Healthy ageing depends on diet, and protein plays an important role in fighting health problems that arise after 50.

What food products should you offer senior citizens to prevent deficiencies and fight loss of muscle and bone mass and arthritis? How can protein-rich foods for senior citizens such as beverages, puddings and shakes be designed with good taste and texture and be enjoyable to consume?

Femme âgée souriante dans un jardin

Senior citizen health in figures

Senior citizens are becoming a larger and larger portion of the world population.

According to the WHO, there will be 2.1 billion people over the age of 60 in 2050. Senior citizens over the age of 80 will number 426 million, which is three times more than in 2020.

This transformation began in countries with a high standard of living, such as those in Europe, North America and Japan where the population is ageing rapidly (one in three people in 2020). Other countries are now being affected, as well.

Global society is ageing, and this age group does not feel that they are in good health. In France, for example, according to the INSEE, more than one in five people over age 75 assesses their health as poor or very poor.

At the same time, the more senior citizens advance in age, the less they continue to live at home. One in five senior citizens over age 85 is in assisted living, yet they often feel in better health when they live at home.

Beyond society’s moral obligation to care for our elders, the health of senior citizens is a major challenge.

What do senior citizens suffer from?

Biologically speaking, ageing means progressive molecular and cellular degeneration. Physical and mental capacities deteriorate and the risk for illness increases.

However, these changes are not strictly proportional to number of years lived. Some seniors are still active at 75, while others already have debilitating health problems at 60. These individual differences are due to socio-cultural factors, hazards experienced during life (challenges, trauma, etc.), lifestyle and diet.

This is why activity and diet (and the selection of protein-rich foods) for senior citizens must be adapted to different population groups: active, dependent, living at home, assisted living, still working, retired, etc.

Senior citizens report:

  • rheumatic diseases, related to bones and joints (osteopenia, osteoporosis, arthritis in the hip or knee, rheumatoid arthritis, leading to a broken hip, etc.)
  • muscular pathologies such as sarcopenia
  • cardiovascular disease
  • diabetes
  • oral and vision problems (difficulty swallowing, less saliva, etc.)
  • neurological disorders (Alzheimer’s, Parkinson’s, etc.)
  • depression
  • physical limitations (loss of mobility, etc.)
  • and malnutrition for older seniors.

How can health problems in senior citizens be prevented?

It is possible to fight degeneration from ageing using diet and physical and intellectual activity.

One of the most important intervention strategies is fighting muscle loss. When we lose muscle, we lose independence. Senior citizens sometimes have difficulty walking, but it is possible to counteract this phenomenon with gentle physical activity (walking, swimming, biking, etc.) and by consuming protein-rich foods.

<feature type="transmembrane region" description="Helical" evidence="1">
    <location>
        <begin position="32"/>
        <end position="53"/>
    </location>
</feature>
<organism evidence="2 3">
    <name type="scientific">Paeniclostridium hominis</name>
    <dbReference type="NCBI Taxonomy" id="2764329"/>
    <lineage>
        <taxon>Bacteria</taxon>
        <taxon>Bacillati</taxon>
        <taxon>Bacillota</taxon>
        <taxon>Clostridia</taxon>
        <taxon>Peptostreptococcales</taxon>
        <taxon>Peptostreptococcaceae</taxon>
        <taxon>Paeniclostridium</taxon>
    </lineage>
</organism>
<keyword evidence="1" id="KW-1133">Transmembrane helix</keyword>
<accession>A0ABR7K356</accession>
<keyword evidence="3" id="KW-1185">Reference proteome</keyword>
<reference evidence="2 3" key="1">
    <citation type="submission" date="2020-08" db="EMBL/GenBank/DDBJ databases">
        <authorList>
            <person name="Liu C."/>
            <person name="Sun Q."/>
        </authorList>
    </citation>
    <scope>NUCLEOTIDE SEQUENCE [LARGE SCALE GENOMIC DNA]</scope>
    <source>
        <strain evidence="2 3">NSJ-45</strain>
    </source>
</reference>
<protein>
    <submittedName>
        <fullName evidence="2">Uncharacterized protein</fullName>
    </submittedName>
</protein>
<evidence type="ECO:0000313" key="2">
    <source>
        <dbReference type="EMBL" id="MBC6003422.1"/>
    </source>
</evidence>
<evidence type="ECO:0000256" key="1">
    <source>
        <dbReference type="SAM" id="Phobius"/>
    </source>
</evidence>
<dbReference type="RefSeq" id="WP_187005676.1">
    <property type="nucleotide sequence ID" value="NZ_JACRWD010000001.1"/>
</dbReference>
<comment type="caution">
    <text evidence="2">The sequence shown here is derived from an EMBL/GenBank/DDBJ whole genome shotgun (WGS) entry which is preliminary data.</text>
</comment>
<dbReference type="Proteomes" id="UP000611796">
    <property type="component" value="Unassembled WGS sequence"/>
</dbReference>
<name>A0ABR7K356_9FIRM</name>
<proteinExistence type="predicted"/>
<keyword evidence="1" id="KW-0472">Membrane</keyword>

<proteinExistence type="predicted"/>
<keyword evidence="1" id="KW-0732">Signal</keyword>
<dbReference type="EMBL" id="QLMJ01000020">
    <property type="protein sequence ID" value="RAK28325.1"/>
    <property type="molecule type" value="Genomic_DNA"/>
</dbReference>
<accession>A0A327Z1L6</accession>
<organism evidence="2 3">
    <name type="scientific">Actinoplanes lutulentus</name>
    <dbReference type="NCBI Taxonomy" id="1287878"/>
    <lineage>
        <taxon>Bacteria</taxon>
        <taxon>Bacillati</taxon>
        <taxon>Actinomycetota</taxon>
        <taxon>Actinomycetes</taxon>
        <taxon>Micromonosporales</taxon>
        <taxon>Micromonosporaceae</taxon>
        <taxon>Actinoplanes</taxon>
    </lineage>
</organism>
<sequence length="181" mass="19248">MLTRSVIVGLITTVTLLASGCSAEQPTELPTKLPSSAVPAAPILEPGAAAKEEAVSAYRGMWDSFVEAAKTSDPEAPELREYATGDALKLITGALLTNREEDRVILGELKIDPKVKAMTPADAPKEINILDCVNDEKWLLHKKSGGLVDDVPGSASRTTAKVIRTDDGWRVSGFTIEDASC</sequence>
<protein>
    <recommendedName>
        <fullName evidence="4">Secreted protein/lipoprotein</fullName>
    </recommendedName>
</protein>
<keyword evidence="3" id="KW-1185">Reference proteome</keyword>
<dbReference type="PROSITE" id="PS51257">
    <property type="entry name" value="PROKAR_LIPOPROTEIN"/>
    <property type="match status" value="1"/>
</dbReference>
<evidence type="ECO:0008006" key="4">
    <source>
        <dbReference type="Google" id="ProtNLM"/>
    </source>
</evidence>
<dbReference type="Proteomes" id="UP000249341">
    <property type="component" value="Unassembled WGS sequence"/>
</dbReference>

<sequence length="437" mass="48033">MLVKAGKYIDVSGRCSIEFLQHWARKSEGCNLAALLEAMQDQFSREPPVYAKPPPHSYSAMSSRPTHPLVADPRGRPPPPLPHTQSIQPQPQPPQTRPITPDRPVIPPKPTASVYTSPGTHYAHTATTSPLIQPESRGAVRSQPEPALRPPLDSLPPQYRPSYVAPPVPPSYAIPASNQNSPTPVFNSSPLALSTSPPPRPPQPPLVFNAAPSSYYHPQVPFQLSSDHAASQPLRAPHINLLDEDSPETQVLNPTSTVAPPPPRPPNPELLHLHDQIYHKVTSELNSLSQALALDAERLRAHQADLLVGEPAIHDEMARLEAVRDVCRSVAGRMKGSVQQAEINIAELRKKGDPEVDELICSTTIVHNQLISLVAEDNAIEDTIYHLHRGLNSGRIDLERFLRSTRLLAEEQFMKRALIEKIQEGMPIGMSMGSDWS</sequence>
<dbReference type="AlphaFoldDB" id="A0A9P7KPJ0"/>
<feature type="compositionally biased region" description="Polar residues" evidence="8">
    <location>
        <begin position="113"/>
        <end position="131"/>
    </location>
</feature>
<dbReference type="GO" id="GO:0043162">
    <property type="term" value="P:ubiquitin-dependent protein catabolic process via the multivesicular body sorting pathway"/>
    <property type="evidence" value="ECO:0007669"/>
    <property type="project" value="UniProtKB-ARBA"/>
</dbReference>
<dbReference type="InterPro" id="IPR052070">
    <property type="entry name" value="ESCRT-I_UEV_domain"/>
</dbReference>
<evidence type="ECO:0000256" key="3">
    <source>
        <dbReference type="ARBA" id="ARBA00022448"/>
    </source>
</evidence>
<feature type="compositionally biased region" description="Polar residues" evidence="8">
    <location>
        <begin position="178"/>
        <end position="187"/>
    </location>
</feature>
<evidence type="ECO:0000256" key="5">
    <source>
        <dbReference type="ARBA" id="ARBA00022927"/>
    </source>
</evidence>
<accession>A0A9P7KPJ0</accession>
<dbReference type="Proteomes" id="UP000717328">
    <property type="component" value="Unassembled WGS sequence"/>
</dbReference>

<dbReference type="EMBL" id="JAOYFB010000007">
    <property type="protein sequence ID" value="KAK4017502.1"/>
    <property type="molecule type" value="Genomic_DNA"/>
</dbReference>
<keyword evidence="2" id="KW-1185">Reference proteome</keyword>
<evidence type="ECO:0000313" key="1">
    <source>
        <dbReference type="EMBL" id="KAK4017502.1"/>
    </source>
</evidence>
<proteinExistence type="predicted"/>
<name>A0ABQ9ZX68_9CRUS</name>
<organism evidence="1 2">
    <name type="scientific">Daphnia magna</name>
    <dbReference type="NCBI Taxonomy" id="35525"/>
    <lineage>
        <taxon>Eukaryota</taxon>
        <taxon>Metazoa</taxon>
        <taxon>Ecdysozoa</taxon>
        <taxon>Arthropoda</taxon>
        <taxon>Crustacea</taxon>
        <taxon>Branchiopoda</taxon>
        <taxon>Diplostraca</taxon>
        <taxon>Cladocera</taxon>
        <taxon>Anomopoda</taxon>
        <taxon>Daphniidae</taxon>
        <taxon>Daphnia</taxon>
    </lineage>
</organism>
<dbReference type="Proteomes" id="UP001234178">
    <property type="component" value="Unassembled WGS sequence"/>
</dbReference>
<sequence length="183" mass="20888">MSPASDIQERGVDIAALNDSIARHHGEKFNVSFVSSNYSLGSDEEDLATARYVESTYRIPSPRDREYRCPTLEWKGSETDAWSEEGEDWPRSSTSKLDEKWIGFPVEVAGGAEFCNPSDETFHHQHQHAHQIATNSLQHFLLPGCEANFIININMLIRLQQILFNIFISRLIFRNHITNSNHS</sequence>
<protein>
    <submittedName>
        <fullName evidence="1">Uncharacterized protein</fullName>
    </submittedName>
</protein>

Cardiovascular disease also develops as senior citizens age, often because they move less, feel isolated and perhaps stressed, they eat more, etc. The solution here is a little physical activity and a healthier diet, low in saturated fat and cholesterol.

Couples de séniors déjeunant à l'extérieur de la maison

And what about bones? As we age, bone density decreases. Bones become more fragile and risk for fracture increases. Regular walking and consuming food rich in calcium and vitamin D is recommended.

The very elderly (over age 80-85), particularly those in assisted living, sometimes suffer from malnutrition. Solitude, difficulty swallowing and loss of appetite are the culprits. To alleviate this issue, they must be offered rich and healthy food that is good for their health, as well as tasty and easy to swallow.

What options are there for protein-rich foods for senior citizens?

Food rich in protein, low in fat to avoid bad cholesterol, with calcium for strong bones: dairy products meet all these requirements. They are part of a healthy diet that also includes vegetable oil, fish, fruit, vegetables, etc.

Ingredia formulates dairy ingredients for clinical nutrition.

Dairy products provide animal protein, which is balanced in amino acids (BCAAs, particularly leucine). These amino acids stimulate the muscle synthesis that seniors so badly need.

They also contain micellar casein, which is 8.5% leucine, and are released slowly in the body. They provide long-lasting effects, which are particularly recommended for overnight fasting.

Dairy products have bioavailable calcium, which can be naturally assimilated by the human body.

These characteristics are important because the elderly often eat less, which leads to malnutrition. So, their meals need to provide them with all the protein, amino acids, minerals and vitamins they need in smaller servings of food.

Ingredia designed the Prodiet® line to meet these specific nutritional needs. With Prodiet® proteins, you can make protein-rich products that are easy to consume all day long, including at night (beverages, puddings, etc.).

Ingredia helps healthcare professionals and clinical nutrition manufacturers offer quality food products to our senior citizens.

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